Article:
Daniele, a twentysomething suffering psychotic episodes, is forced to spend a week in a mental hospital in this new Italian series on Netflix

After a night of wild partying, fuelled by drugs and alcohol, Daniele (Federico Cesari), a very sensitive twentysomething, passes out on his bed. Upon waking, he is extremely bewildered to find himself in a psychiatric facility. “Why am I here? This place is full of crazy people,” he shouts at his doctor after meeting his roommates: one with severe bipolar disorder who tries to seduce him, a primary school teacher who experiences hallucinations, a young man who constantly calls upon the Virgin Mary, and another who does not respond to stimuli. He will soon discover he has suffered a psychotic break and will go on to find that the seven days of involuntary committal that at first seems like a jail sentence will turn out to deliver the greatest lesson of his life. This is the premise of Everything Calls for Salvation, an Italian series recently released on Netflix that tackles the mental health problems of the newer generations.

Although the existential angst of the young has been the subject of various series and movies, especially in recent years, Everything Calls for Salvation has a very unique tone, almost tragicomic, drawn from the Italian tradition of bittersweet comedies. The topics covered are heavy ones, of course, but that doesn’t mean there’s no room to laugh at what comes out of the mouths of this group of dysfunctional friends. Furthermore, these episodes show it’s not only the patients who need to be “saved”, but also the very doctors and nurses who are attending them and who are stifled by a system lacking the resources to treat psychiatric patients. Ditto for the patients’ families, who seem largely at a loss to know how to help their children or siblings.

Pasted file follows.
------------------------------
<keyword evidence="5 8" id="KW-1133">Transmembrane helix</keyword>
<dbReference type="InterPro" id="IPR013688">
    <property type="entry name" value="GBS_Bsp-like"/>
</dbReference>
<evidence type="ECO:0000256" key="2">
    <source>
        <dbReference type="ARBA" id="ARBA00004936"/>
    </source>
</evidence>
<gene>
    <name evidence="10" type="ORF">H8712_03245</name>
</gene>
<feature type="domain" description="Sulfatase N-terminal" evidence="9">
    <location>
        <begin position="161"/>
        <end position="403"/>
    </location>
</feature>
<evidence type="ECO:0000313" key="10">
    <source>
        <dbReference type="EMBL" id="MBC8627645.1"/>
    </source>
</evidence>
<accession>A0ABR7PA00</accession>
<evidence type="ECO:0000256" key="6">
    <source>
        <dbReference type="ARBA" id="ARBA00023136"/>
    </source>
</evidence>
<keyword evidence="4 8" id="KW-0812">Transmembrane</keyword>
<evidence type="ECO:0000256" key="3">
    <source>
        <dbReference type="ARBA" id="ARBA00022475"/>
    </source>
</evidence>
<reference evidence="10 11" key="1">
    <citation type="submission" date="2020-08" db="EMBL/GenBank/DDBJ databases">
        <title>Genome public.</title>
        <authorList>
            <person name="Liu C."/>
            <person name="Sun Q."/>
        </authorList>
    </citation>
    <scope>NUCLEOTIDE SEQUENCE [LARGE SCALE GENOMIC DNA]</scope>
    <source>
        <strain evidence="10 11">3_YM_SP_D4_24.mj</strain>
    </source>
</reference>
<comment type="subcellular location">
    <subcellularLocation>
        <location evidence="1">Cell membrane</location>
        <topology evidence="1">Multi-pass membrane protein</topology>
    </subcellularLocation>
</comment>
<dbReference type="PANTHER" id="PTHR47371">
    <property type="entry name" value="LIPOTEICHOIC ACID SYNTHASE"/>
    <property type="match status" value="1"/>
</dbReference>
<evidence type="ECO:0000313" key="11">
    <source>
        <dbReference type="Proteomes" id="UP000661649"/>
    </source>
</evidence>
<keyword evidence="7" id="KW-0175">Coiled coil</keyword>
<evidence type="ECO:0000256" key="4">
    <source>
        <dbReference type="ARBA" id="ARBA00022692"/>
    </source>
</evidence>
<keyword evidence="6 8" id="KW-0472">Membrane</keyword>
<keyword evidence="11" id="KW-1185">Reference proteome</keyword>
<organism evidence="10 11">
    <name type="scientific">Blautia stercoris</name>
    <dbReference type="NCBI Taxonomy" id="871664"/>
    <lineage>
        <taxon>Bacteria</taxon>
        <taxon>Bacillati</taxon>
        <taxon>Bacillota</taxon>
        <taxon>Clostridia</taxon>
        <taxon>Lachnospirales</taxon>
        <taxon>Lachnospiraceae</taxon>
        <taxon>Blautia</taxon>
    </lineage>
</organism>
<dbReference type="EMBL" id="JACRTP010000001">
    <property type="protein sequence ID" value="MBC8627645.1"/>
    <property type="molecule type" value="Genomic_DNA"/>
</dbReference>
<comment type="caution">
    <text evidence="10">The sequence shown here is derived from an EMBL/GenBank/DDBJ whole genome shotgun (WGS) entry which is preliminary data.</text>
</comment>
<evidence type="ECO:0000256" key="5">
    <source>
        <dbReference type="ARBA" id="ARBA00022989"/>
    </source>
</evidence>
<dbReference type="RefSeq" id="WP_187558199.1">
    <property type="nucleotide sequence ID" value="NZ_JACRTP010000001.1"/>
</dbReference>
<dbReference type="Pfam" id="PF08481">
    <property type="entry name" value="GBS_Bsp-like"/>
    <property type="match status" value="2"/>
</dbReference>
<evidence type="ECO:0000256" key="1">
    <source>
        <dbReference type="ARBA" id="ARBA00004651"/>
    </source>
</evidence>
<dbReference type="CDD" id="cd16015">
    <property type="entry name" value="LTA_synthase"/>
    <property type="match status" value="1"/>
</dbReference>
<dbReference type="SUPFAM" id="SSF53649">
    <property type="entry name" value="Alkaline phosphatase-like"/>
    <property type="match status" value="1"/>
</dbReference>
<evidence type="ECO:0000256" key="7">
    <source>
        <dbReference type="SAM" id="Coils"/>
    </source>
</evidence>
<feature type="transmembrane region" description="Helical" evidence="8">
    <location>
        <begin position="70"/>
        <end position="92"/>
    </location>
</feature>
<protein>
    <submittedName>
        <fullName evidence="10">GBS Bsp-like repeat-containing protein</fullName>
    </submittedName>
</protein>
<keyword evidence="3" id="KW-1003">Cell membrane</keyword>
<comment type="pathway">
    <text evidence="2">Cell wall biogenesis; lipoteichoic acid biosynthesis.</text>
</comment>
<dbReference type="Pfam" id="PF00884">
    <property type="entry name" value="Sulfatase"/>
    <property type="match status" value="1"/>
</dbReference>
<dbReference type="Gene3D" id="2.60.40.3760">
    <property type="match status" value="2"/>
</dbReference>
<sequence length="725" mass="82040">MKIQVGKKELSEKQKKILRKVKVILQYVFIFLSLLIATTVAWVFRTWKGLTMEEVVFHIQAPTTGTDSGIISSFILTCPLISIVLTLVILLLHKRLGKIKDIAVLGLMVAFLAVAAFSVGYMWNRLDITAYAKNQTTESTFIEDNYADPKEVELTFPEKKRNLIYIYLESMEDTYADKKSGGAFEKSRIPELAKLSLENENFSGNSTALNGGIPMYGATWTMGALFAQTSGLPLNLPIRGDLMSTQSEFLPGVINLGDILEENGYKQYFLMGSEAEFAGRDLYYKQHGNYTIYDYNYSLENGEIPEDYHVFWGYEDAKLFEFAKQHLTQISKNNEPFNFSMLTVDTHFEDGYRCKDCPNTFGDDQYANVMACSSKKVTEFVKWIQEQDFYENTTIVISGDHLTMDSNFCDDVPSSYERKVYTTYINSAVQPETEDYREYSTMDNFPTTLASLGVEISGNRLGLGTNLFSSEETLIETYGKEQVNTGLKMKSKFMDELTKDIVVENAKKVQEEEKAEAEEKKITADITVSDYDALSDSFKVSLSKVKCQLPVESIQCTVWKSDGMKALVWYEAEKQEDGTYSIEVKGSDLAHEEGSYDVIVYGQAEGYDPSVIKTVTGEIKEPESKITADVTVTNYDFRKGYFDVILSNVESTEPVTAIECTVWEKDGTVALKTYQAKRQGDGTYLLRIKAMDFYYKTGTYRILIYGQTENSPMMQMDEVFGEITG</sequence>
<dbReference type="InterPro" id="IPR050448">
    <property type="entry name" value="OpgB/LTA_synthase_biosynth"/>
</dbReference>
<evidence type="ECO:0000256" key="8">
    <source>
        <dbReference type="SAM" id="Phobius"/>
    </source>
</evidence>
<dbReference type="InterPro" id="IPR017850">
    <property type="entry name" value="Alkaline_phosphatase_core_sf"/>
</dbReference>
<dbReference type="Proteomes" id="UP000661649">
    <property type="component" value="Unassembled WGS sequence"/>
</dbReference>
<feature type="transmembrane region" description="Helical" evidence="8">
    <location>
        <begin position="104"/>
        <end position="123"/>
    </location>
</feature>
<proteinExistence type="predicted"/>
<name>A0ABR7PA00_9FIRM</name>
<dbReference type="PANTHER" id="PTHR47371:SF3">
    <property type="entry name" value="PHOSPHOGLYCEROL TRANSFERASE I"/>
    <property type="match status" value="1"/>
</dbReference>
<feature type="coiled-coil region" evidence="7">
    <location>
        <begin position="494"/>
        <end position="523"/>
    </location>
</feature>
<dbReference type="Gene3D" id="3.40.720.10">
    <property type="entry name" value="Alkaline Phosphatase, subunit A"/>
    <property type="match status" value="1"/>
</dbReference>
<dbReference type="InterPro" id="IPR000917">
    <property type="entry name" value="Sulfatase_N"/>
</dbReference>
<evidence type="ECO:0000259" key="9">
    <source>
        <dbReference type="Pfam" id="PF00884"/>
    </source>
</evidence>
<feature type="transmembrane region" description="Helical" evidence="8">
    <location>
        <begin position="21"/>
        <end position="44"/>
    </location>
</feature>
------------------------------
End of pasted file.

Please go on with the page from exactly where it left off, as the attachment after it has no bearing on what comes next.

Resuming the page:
The series has seven episodes, one for each day that Daniele spends in the hospital. Amid so much insanity as well as discovery, there’s not only room for friendship, camaraderie and respect, but also for romantic love. Or the closest thing to it that can arise between two patients from different psychiatric wings. That’s why, although the reality portrayed takes some unexpectedly heartbreaking turns, in the end there is always room for hope.

‘Todos quieren salvarse’. Netflix.

True to life

The authenticity reflected in this work of fiction, directed by Francesco Bruni (Easy!), didn’t simply emerge from the minds of the screenwriters. This Italian series is an adaptation of the novel “Everything Calls for Salvation”by Daniele Mencarelli, published in 2020, which is based on the life of the author, who himself turned to drugs and alcohol after learning of the health problems of one of his childhood friends, who had been top of his class. Perhaps that’s why the journey the protagonist makes in the series, from denial to understanding and acceptance, seems so realistic.

Or perhaps it’s because the protagonist, actor Federico Cesari (Skam Italia), a medical student, decided to visit a psychiatric center in order to better put himself into the shoes of his character, though entering as a visitor is never quite the same as doing so as a patient. It does serve, as does Everything Calls for Salvation, to make it easier to empathize with problems from which none of us are truly immune.

Helena Cortés
Helena Cortés. Journalist (by profession) and audiovisual communicator, is the girl on TV on ABC and ABC Play. I was analyzing series and programs in ‘Non Stop People’ (Movistar +) and Cope and now you can listen in to it on ‘Las cinco letras’ of the ‘El enfoque’ program on Onda Madrid. Learning and lecturing on Journalism at Universidad Carlos III.